"In college, I did a two-story bong," Beard bragged.
I applauded him, and then deicided to get up and take a look-see around. I pushed through the crowd at the bar and blazed a trail outside to the patio. A group of rowdy young drinkers were posing for enthusiastic photos around their freshly filled beer bong. Nearby stood a raven-haired beauty smoking a cigarette. Her name was Jennifer; her eyes were light blue and well-lined.
"What's up?" I asked. "Um, I mean, besides watching those people grope that beer bong."
"People love their beer bongs," Jennifer said, gesturing around. True, most of the patio tables were occupied by the towering glass tubes. Big rowdy groups, old folks, and one intimately conversing couple all seemed to be enjoying them.
"I'm surprised this place is so busy," she continued. "I work at Maracas, just up the road, and we get a good crowd - but rarely like this."
"I've been to Maracas," I said. "It's like an explosion of flamboyance, right?"
Jennifer smiled. "Sometimes guys will come in and shudder, or look like they're about to have a seizure. We're not technically a gay bar, either; we just like our bright, Mexican-style décor."
"Honestly, I'd take bright colors at Maracas and a real waitress like you over the pre-programmed fembots here," I said.
"The waitresses here do seem a little forced, right?" Jennifer concurred. "But, I've heard there's a very difficult personality test they have to pass to get a job here."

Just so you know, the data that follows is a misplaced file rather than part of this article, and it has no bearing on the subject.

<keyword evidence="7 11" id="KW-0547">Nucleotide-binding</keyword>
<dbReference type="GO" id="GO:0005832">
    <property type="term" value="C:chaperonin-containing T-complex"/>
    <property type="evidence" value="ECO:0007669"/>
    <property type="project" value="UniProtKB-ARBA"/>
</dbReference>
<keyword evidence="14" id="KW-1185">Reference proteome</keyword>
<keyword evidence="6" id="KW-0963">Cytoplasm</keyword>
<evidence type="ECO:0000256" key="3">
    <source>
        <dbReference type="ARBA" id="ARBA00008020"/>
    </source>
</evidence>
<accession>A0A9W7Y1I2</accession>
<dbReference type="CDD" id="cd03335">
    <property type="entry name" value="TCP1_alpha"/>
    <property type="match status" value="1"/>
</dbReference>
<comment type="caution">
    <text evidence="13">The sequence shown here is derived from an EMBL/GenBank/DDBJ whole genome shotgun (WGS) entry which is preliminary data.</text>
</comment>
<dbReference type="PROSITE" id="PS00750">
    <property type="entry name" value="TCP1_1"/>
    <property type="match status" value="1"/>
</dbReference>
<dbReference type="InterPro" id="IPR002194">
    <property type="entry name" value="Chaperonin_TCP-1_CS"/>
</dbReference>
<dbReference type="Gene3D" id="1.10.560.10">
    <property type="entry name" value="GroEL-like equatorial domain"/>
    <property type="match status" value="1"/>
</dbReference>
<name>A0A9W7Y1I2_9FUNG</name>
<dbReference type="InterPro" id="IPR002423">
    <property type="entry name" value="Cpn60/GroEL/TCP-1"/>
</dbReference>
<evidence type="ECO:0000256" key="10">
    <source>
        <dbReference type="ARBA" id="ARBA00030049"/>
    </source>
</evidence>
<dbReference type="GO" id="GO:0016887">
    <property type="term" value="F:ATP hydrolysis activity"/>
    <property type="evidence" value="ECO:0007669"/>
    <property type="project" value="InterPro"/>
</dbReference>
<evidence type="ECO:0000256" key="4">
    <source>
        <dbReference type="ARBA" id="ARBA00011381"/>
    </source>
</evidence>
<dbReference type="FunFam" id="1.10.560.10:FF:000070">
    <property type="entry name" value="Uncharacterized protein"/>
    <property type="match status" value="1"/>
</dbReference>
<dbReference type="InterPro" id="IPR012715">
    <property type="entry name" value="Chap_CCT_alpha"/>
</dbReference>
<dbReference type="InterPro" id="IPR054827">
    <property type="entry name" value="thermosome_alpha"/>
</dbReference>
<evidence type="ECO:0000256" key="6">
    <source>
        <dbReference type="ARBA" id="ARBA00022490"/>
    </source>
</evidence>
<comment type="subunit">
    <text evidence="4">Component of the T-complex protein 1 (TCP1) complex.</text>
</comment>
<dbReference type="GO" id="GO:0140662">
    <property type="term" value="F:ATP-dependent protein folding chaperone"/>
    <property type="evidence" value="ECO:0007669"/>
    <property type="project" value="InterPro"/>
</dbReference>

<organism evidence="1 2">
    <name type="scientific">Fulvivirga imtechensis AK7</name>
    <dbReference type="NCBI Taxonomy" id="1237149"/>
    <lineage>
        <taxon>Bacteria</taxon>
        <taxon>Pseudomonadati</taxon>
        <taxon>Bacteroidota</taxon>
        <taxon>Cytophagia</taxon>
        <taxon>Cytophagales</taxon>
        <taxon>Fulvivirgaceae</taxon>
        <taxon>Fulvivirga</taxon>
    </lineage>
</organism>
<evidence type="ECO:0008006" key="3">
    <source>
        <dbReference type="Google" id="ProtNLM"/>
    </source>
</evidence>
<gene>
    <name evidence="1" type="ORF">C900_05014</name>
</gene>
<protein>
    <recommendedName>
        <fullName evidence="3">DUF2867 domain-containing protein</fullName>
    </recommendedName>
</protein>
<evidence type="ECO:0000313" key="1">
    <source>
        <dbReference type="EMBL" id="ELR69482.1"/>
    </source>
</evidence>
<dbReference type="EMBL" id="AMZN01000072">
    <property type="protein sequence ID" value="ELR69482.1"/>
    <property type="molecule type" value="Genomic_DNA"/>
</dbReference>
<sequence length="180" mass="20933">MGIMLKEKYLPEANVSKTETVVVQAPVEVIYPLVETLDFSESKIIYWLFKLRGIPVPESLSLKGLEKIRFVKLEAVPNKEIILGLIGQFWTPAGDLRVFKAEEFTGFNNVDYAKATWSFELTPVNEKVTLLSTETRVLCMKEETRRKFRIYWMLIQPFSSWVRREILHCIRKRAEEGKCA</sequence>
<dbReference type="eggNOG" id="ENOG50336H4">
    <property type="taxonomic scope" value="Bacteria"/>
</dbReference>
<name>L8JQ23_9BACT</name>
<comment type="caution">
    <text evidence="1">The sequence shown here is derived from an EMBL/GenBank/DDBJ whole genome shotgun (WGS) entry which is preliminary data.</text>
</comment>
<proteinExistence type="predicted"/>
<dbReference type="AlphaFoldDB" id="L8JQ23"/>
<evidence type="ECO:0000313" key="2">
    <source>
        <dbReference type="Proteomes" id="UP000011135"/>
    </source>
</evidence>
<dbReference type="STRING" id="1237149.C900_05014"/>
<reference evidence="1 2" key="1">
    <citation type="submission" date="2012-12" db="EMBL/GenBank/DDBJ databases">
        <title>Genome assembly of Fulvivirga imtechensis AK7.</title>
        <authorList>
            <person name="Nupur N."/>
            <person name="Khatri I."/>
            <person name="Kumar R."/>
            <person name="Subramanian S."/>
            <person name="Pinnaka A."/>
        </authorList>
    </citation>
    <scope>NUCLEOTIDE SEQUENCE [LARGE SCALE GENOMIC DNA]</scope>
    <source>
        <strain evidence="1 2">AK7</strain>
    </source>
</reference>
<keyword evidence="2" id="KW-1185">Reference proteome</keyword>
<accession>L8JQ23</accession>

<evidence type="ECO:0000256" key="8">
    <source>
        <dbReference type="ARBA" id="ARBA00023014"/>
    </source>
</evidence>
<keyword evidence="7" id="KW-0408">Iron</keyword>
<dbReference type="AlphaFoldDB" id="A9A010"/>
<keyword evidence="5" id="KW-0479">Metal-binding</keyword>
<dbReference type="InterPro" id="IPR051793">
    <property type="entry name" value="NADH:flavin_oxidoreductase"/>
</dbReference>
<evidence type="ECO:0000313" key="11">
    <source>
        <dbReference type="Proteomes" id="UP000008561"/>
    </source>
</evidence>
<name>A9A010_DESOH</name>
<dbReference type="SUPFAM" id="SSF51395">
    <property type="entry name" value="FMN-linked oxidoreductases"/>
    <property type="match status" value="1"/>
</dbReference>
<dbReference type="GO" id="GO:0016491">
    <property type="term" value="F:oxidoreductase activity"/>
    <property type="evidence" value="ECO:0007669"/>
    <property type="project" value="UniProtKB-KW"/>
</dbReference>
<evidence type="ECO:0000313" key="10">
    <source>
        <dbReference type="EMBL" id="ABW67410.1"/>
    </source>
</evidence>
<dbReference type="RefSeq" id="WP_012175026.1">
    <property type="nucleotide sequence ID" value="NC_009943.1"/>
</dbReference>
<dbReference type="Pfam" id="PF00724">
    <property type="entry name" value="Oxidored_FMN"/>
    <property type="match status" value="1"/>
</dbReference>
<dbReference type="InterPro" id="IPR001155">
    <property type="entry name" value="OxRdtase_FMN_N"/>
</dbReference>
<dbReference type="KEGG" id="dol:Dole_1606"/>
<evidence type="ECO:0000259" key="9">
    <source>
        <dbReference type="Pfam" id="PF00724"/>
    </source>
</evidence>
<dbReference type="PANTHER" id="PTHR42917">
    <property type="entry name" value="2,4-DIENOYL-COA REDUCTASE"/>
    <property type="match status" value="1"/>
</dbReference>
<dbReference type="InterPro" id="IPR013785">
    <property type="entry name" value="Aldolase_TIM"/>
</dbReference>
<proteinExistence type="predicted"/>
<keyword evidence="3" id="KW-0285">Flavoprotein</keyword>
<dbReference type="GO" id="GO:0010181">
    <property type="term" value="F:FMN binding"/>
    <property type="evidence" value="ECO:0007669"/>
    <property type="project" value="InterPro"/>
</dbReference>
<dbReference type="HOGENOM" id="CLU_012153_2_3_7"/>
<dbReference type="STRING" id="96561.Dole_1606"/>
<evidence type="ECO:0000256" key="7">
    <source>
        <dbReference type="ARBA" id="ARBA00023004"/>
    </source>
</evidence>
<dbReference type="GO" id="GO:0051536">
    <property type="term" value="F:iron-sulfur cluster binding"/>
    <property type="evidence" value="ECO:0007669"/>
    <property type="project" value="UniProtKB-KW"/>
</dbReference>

I wasn't sure whether to believe that. I remembered that our food was probably ready, and was back inside in a jiffy. Beard was tasting Brick House's brisket burgers, which was, in our opinion, not good. (Thank goodness for their 75 beers, 16 on tap, and 9 ways to serve 'em.)
Rae paused near our table and bestowed upon us her well-perfected smile. She was a dazzling creature, it's true; for all her forced familiarity, I couldn't help but love her a little.
"How's the beer?" she asked. "Cold enough?"
"The beer is perfect," I said truthfully, sipping my Shiner.
Behind us, two blond girls were simultaneously kissing the same guy.
"So, are you in university?" I asked Rae.
She nodded. "For psychology."
"Are you analyzing us?"
She narrowed her eyes. "You'll never know."
"Speaking of analyzing -- what I want to know is about the personality test you took to get a job here," I said.
"Oh, it was intense," said Rae. "For the final interview, we had to come in full uniform and pretend to wait on the guy who would be our manager. It was nerve-wracking! We had to come with all kinds of stuff to talk about, and he was giving one-word answers..."
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"Finally, do you know what saved me?" she paused for dramatic suspense. "Dog the Bounty Hunter."
"What?" Beard and I asked in unison.
"Yup. He'd mentioned something about Hawaii, and I took that and ran with it. Dog the Bounty Hunter just popped into my head, and I started talking about him," she said. "The manager laughed, and it got me the job."
The truth about Brick House? It achieves what it set out to do - become a commercially functioning man-cave, full of beer, "guy" food, and beautiful, pliable young women. Though it certainly ain't going to become my usual stomping ground, it's worth a trip for this and this alone: They. Have. Beer bongs.